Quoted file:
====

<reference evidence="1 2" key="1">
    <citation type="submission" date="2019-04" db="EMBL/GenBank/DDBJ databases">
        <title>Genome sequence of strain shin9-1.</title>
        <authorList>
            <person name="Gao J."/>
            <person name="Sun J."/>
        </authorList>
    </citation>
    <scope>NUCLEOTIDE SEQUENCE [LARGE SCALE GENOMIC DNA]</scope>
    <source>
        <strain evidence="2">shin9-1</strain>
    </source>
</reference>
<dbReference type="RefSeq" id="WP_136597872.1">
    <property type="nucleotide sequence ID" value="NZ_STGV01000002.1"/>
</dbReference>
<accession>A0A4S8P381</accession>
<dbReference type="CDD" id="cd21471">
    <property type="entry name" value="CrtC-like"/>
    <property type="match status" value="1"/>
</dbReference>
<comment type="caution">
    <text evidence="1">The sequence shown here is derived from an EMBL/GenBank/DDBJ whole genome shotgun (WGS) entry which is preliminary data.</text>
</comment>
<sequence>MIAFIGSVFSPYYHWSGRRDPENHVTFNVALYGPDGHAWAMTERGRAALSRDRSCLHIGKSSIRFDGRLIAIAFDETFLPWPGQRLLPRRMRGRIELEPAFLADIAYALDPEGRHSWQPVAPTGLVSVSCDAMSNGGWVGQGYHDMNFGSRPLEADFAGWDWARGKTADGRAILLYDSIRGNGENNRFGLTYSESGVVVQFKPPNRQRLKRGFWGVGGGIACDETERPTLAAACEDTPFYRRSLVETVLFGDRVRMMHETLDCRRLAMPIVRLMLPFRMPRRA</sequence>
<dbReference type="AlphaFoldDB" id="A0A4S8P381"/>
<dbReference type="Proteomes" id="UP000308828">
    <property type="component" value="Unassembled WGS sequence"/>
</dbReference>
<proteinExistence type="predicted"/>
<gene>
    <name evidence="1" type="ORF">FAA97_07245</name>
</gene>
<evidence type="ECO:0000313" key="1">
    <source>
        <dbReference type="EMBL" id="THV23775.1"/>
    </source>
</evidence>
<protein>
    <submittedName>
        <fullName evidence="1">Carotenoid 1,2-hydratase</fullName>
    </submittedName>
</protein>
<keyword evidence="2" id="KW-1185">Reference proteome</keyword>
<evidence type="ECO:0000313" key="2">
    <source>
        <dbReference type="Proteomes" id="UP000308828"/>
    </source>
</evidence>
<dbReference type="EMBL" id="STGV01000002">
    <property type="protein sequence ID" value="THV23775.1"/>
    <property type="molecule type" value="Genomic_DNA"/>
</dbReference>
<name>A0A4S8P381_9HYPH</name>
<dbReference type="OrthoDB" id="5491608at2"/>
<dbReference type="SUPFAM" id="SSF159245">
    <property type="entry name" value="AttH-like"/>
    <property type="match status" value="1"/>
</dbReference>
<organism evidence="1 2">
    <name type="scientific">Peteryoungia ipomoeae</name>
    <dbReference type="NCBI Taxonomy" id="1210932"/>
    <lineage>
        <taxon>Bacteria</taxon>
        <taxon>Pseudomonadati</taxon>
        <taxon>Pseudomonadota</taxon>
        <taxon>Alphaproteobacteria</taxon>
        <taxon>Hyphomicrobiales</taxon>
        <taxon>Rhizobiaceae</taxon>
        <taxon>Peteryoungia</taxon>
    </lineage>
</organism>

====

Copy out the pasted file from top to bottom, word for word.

<reference evidence="1 2" key="1">
    <citation type="submission" date="2019-04" db="EMBL/GenBank/DDBJ databases">
        <title>Genome sequence of strain shin9-1.</title>
        <authorList>
            <person name="Gao J."/>
            <person name="Sun J."/>
        </authorList>
    </citation>
    <scope>NUCLEOTIDE SEQUENCE [LARGE SCALE GENOMIC DNA]</scope>
    <source>
        <strain evidence="2">shin9-1</strain>
    </source>
</reference>
<dbReference type="RefSeq" id="WP_136597872.1">
    <property type="nucleotide sequence ID" value="NZ_STGV01000002.1"/>
</dbReference>
<accession>A0A4S8P381</accession>
<dbReference type="CDD" id="cd21471">
    <property type="entry name" value="CrtC-like"/>
    <property type="match status" value="1"/>
</dbReference>
<comment type="caution">
    <text evidence="1">The sequence shown here is derived from an EMBL/GenBank/DDBJ whole genome shotgun (WGS) entry which is preliminary data.</text>
</comment>
<sequence>MIAFIGSVFSPYYHWSGRRDPENHVTFNVALYGPDGHAWAMTERGRAALSRDRSCLHIGKSSIRFDGRLIAIAFDETFLPWPGQRLLPRRMRGRIELEPAFLADIAYALDPEGRHSWQPVAPTGLVSVSCDAMSNGGWVGQGYHDMNFGSRPLEADFAGWDWARGKTADGRAILLYDSIRGNGENNRFGLTYSESGVVVQFKPPNRQRLKRGFWGVGGGIACDETERPTLAAACEDTPFYRRSLVETVLFGDRVRMMHETLDCRRLAMPIVRLMLPFRMPRRA</sequence>
<dbReference type="AlphaFoldDB" id="A0A4S8P381"/>
<dbReference type="Proteomes" id="UP000308828">
    <property type="component" value="Unassembled WGS sequence"/>
</dbReference>
<proteinExistence type="predicted"/>
<gene>
    <name evidence="1" type="ORF">FAA97_07245</name>
</gene>
<evidence type="ECO:0000313" key="1">
    <source>
        <dbReference type="EMBL" id="THV23775.1"/>
    </source>
</evidence>
<protein>
    <submittedName>
        <fullName evidence="1">Carotenoid 1,2-hydratase</fullName>
    </submittedName>
</protein>
<keyword evidence="2" id="KW-1185">Reference proteome</keyword>
<evidence type="ECO:0000313" key="2">
    <source>
        <dbReference type="Proteomes" id="UP000308828"/>
    </source>
</evidence>
<dbReference type="EMBL" id="STGV01000002">
    <property type="protein sequence ID" value="THV23775.1"/>
    <property type="molecule type" value="Genomic_DNA"/>
</dbReference>
<name>A0A4S8P381_9HYPH</name>
<dbReference type="OrthoDB" id="5491608at2"/>
<dbReference type="SUPFAM" id="SSF159245">
    <property type="entry name" value="AttH-like"/>
    <property type="match status" value="1"/>
</dbReference>
<organism evidence="1 2">
    <name type="scientific">Peteryoungia ipomoeae</name>
    <dbReference type="NCBI Taxonomy" id="1210932"/>
    <lineage>
        <taxon>Bacteria</taxon>
        <taxon>Pseudomonadati</taxon>
        <taxon>Pseudomonadota</taxon>
        <taxon>Alphaproteobacteria</taxon>
        <taxon>Hyphomicrobiales</taxon>
        <taxon>Rhizobiaceae</taxon>
        <taxon>Peteryoungia</taxon>
    </lineage>
</organism>